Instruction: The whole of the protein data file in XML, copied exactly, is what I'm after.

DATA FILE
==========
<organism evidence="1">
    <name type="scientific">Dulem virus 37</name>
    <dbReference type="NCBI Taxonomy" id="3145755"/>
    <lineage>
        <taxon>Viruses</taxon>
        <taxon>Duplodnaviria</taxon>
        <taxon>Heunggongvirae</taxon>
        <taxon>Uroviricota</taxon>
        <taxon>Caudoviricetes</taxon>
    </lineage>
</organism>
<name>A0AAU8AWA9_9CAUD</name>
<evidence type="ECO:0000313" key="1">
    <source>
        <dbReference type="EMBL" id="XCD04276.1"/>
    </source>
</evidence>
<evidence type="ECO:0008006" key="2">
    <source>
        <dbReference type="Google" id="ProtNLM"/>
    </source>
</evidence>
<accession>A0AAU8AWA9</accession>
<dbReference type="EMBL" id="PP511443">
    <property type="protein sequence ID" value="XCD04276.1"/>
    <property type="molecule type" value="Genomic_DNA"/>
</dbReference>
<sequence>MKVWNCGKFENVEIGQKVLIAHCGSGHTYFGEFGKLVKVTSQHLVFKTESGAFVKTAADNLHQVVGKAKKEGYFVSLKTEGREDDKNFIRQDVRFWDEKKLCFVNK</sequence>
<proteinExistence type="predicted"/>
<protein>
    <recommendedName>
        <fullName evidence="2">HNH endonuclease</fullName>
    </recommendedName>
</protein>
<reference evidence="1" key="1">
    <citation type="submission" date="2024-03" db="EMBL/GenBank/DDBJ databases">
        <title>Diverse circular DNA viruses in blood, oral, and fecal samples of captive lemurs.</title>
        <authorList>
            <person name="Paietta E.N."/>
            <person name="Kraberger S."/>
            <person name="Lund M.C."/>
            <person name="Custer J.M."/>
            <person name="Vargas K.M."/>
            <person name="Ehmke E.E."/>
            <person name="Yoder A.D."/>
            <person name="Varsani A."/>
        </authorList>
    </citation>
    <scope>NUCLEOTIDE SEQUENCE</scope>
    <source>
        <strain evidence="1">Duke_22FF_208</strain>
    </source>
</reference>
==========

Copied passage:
<organism evidence="1">
    <name type="scientific">Dulem virus 37</name>
    <dbReference type="NCBI Taxonomy" id="3145755"/>
    <lineage>
        <taxon>Viruses</taxon>
        <taxon>Duplodnaviria</taxon>
        <taxon>Heunggongvirae</taxon>
        <taxon>Uroviricota</taxon>
        <taxon>Caudoviricetes</taxon>
    </lineage>
</organism>
<name>A0AAU8AWA9_9CAUD</name>
<evidence type="ECO:0000313" key="1">
    <source>
        <dbReference type="EMBL" id="XCD04276.1"/>
    </source>
</evidence>
<evidence type="ECO:0008006" key="2">
    <source>
        <dbReference type="Google" id="ProtNLM"/>
    </source>
</evidence>
<accession>A0AAU8AWA9</accession>
<dbReference type="EMBL" id="PP511443">
    <property type="protein sequence ID" value="XCD04276.1"/>
    <property type="molecule type" value="Genomic_DNA"/>
</dbReference>
<sequence>MKVWNCGKFENVEIGQKVLIAHCGSGHTYFGEFGKLVKVTSQHLVFKTESGAFVKTAADNLHQVVGKAKKEGYFVSLKTEGREDDKNFIRQDVRFWDEKKLCFVNK</sequence>
<proteinExistence type="predicted"/>
<protein>
    <recommendedName>
        <fullName evidence="2">HNH endonuclease</fullName>
    </recommendedName>
</protein>
<reference evidence="1" key="1">
    <citation type="submission" date="2024-03" db="EMBL/GenBank/DDBJ databases">
        <title>Diverse circular DNA viruses in blood, oral, and fecal samples of captive lemurs.</title>
        <authorList>
            <person name="Paietta E.N."/>
            <person name="Kraberger S."/>
            <person name="Lund M.C."/>
            <person name="Custer J.M."/>
            <person name="Vargas K.M."/>
            <person name="Ehmke E.E."/>
            <person name="Yoder A.D."/>
            <person name="Varsani A."/>
        </authorList>
    </citation>
    <scope>NUCLEOTIDE SEQUENCE</scope>
    <source>
        <strain evidence="1">Duke_22FF_208</strain>
    </source>
</reference>